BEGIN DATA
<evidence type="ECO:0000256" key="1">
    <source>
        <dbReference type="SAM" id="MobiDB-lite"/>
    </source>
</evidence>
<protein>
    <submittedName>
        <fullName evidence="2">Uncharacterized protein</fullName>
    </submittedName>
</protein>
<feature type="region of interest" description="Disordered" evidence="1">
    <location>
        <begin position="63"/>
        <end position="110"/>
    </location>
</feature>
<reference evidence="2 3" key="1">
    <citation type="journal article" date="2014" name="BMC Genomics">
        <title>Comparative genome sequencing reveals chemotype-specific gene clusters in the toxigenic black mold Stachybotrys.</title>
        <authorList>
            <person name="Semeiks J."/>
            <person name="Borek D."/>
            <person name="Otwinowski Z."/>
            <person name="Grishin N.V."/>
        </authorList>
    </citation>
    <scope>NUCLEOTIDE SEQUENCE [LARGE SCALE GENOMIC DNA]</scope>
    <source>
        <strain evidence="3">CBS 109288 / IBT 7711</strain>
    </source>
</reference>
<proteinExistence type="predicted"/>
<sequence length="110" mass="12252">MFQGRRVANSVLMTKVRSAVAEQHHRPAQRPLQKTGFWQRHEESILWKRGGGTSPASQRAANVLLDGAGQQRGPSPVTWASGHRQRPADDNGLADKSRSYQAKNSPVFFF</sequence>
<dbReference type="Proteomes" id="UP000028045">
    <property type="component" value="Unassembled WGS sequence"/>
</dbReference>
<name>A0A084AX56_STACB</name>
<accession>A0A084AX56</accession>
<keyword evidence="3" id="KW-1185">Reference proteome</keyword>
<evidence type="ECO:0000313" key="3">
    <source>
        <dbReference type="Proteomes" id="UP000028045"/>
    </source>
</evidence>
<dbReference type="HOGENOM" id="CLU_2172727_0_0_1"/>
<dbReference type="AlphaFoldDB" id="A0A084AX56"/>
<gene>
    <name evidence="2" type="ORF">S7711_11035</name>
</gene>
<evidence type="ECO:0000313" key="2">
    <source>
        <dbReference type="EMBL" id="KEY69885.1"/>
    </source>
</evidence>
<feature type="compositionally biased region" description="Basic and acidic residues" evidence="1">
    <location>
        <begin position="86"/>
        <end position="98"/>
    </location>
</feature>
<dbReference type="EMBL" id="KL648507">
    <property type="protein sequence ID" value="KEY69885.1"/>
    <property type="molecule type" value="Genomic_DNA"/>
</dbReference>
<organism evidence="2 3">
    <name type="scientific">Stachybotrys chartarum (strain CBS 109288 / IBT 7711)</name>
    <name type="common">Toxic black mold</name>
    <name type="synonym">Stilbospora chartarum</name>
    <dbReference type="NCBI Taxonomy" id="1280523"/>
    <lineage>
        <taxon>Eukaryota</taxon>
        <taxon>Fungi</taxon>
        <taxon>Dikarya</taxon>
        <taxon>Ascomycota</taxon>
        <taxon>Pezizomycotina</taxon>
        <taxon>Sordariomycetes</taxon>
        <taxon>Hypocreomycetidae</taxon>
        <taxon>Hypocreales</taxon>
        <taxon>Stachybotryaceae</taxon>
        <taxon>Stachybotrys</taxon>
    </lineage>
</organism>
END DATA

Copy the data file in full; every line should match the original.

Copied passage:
<evidence type="ECO:0000256" key="1">
    <source>
        <dbReference type="SAM" id="MobiDB-lite"/>
    </source>
</evidence>
<protein>
    <submittedName>
        <fullName evidence="2">Uncharacterized protein</fullName>
    </submittedName>
</protein>
<feature type="region of interest" description="Disordered" evidence="1">
    <location>
        <begin position="63"/>
        <end position="110"/>
    </location>
</feature>
<reference evidence="2 3" key="1">
    <citation type="journal article" date="2014" name="BMC Genomics">
        <title>Comparative genome sequencing reveals chemotype-specific gene clusters in the toxigenic black mold Stachybotrys.</title>
        <authorList>
            <person name="Semeiks J."/>
            <person name="Borek D."/>
            <person name="Otwinowski Z."/>
            <person name="Grishin N.V."/>
        </authorList>
    </citation>
    <scope>NUCLEOTIDE SEQUENCE [LARGE SCALE GENOMIC DNA]</scope>
    <source>
        <strain evidence="3">CBS 109288 / IBT 7711</strain>
    </source>
</reference>
<proteinExistence type="predicted"/>
<sequence length="110" mass="12252">MFQGRRVANSVLMTKVRSAVAEQHHRPAQRPLQKTGFWQRHEESILWKRGGGTSPASQRAANVLLDGAGQQRGPSPVTWASGHRQRPADDNGLADKSRSYQAKNSPVFFF</sequence>
<dbReference type="Proteomes" id="UP000028045">
    <property type="component" value="Unassembled WGS sequence"/>
</dbReference>
<name>A0A084AX56_STACB</name>
<accession>A0A084AX56</accession>
<keyword evidence="3" id="KW-1185">Reference proteome</keyword>
<evidence type="ECO:0000313" key="3">
    <source>
        <dbReference type="Proteomes" id="UP000028045"/>
    </source>
</evidence>
<dbReference type="HOGENOM" id="CLU_2172727_0_0_1"/>
<dbReference type="AlphaFoldDB" id="A0A084AX56"/>
<gene>
    <name evidence="2" type="ORF">S7711_11035</name>
</gene>
<evidence type="ECO:0000313" key="2">
    <source>
        <dbReference type="EMBL" id="KEY69885.1"/>
    </source>
</evidence>
<feature type="compositionally biased region" description="Basic and acidic residues" evidence="1">
    <location>
        <begin position="86"/>
        <end position="98"/>
    </location>
</feature>
<dbReference type="EMBL" id="KL648507">
    <property type="protein sequence ID" value="KEY69885.1"/>
    <property type="molecule type" value="Genomic_DNA"/>
</dbReference>
<organism evidence="2 3">
    <name type="scientific">Stachybotrys chartarum (strain CBS 109288 / IBT 7711)</name>
    <name type="common">Toxic black mold</name>
    <name type="synonym">Stilbospora chartarum</name>
    <dbReference type="NCBI Taxonomy" id="1280523"/>
    <lineage>
        <taxon>Eukaryota</taxon>
        <taxon>Fungi</taxon>
        <taxon>Dikarya</taxon>
        <taxon>Ascomycota</taxon>
        <taxon>Pezizomycotina</taxon>
        <taxon>Sordariomycetes</taxon>
        <taxon>Hypocreomycetidae</taxon>
        <taxon>Hypocreales</taxon>
        <taxon>Stachybotryaceae</taxon>
        <taxon>Stachybotrys</taxon>
    </lineage>
</organism>